FP diagnosis is often done when Reblaze is first deployed, before it has been fine-tuned for the customer's applications. It can also be done later, when you discover that certain requests are being blocked, but you do not understand why.

Determining if a block is a FP

When examining blocked request(s), it can be helpful to ask questions such as the following.

Is Reblaze's configuration appropriate for the application?

Sometimes an application will expect and accept inputs that Reblaze blocks by default. Example: the site might use a CMS which accepts HTML/Javascript POST requests. However, out of the box, Reblaze is often configured to block requests containing POST. Thus, Reblaze would need to be re-configured to match the application it is protecting.

Has the web application been updated, without Reblaze being updated as well?

If the range of valid inputs has changed, but Reblaze was not re-configured, then FP errors can result.

Is the block happening to multiple users?

If a single IP is being blocked, but other requestors for the same URI are being allowed through, the block is more likely to be the correct response to this IP's request. This is especially true when the single IP has attempted other questionable activities.

Conversely, if multiple requestors are being blocked, and they seem to be innocuous otherwise, this indicates the problem might be a FP.

Is the block being done by Reblaze, or is it coming from elsewhere?

There are some situations where a request is blocked even though Reblaze has no obvious reason to be blocking it. This can occur when Reblaze is not actually the entity making the decision.

  • The upstream server can reject requests. These requests can be displayed in the Events Log with result~"origin" as the filter.

  • Reblaze can use external sources of information, e.g. Spamhaus. Out of the box, Reblaze includes a number of Global Filters based on threat intelligence feeds. Although a given traffic source might not be triggering any of Reblaze's explicitly-configured security settings, it can still be blocked based on factors such as these.

Is this a FP that resulted from incorrect user actions?

Example: a web user visited a landing page, entered contact details into a form, and then tried to proceed to the next page. However, the request to proceed was blocked.

This could be a FP due to "junk input." Perhaps the user entered a phone number of "1111111111" and it was rejected by the upstream application. Or perhaps the page itself autocompleted a field and inadvertently created junk input on its own.

Is this a FP that resulted from faulty or too-restrictive parameters within Reblaze?

If requestors are being blocked for violating rate limits, and the rate limits are very stringent, then perhaps the limits are too tight, and they need to be relaxed.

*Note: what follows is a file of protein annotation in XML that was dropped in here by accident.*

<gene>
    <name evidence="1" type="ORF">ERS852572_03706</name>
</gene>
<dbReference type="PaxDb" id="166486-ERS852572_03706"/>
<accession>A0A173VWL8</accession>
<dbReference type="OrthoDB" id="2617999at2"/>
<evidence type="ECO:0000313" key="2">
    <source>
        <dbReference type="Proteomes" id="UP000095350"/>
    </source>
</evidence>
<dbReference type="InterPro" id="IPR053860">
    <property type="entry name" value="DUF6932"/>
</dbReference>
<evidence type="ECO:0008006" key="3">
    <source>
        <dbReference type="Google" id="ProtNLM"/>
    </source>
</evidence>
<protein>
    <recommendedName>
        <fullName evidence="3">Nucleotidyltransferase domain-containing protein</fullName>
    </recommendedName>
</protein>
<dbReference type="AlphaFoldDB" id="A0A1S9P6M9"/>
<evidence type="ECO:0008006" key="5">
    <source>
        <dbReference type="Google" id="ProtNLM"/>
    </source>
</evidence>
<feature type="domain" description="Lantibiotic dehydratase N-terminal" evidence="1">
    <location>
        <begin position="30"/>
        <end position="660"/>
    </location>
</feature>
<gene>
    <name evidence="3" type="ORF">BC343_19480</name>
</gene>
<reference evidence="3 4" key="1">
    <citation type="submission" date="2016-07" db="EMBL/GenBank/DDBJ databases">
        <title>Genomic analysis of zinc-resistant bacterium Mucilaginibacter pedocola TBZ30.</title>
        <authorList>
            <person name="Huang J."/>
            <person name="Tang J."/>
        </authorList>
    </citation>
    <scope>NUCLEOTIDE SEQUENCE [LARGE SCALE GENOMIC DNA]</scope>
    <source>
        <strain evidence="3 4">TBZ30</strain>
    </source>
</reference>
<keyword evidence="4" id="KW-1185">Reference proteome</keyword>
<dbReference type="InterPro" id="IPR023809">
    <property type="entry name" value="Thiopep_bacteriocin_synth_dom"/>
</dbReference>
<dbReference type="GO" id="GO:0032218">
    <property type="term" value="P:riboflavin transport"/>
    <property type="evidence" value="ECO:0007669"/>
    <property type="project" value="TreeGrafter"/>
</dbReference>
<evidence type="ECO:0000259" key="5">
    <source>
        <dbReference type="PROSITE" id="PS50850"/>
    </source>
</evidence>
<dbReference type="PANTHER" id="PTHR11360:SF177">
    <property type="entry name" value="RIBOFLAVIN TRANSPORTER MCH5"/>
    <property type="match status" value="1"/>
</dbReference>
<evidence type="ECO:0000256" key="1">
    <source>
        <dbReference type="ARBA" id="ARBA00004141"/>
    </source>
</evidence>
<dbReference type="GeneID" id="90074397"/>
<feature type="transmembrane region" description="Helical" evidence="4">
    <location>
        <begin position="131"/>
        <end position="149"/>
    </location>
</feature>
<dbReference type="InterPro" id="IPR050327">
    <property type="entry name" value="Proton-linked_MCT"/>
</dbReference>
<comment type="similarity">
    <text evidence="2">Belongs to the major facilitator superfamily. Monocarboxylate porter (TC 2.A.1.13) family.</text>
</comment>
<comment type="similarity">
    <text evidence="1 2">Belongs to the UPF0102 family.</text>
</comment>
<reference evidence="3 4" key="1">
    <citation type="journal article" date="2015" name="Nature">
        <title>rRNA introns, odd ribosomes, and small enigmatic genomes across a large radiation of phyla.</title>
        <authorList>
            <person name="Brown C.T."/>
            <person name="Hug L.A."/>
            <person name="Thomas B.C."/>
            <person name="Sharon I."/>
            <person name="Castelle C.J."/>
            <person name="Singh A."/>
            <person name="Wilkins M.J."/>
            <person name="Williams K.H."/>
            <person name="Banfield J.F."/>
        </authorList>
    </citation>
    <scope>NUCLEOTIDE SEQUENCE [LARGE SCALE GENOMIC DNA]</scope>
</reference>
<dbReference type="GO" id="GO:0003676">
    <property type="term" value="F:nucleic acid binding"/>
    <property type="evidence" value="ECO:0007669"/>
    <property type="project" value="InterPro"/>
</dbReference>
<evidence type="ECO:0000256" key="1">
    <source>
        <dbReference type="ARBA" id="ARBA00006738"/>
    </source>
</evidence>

Or, perhaps the block is the result of content filtering. This feature is powerful, and it is possible to mistakenly configure it to be too restrictive.

Example: requests are being blocked because of a Content Filter Rule that contains this Match condition:


The admin wrote this regex in order to identify SQL injection attempts (i.e, SELECT, CREATE, and DROP commands. Normally SQL and code injection attempts are blocked automatically by Reblaze, but occasionally customers choose to disable this).

Now let's examine one of the blocked requests in the Events Log. It contains this:


This can be decoded with a tool such as http://0xcc.net/jsescape/. It now becomes this:


Now let's see why the regex condition matched the request. On https://www.debuggex.com/, it's possible to paste in regex and a string, and see if/where a match occurs.

Notice the highlighted (in yellow) part of the string in the bottom textbox. This shows which part of the bottom string matches with the regex in the box above it.

We see that the expression that was meant to identify an SQL command of CREATE, is also matching with the URL generated by a user who was trying to feature this site's product on Pinterest.

This indicates that the regex should probably be modified, so that it only accomplishes its intended purpose. In this example, it could be modified as follows:


This would require a space to be found before each potential SQL command, thus eliminating matches when those words are found in a URL.

Summary of FP Detection

As mentioned earlier, there is no set procedure for the process of identifying the underlying reasons why requests are blocked. It requires digging into the requests, gathering data, and asking questions.

Hopefully the examples above are helpful in illustrating the necessary thought process, and some of the tools that are available.

Last updated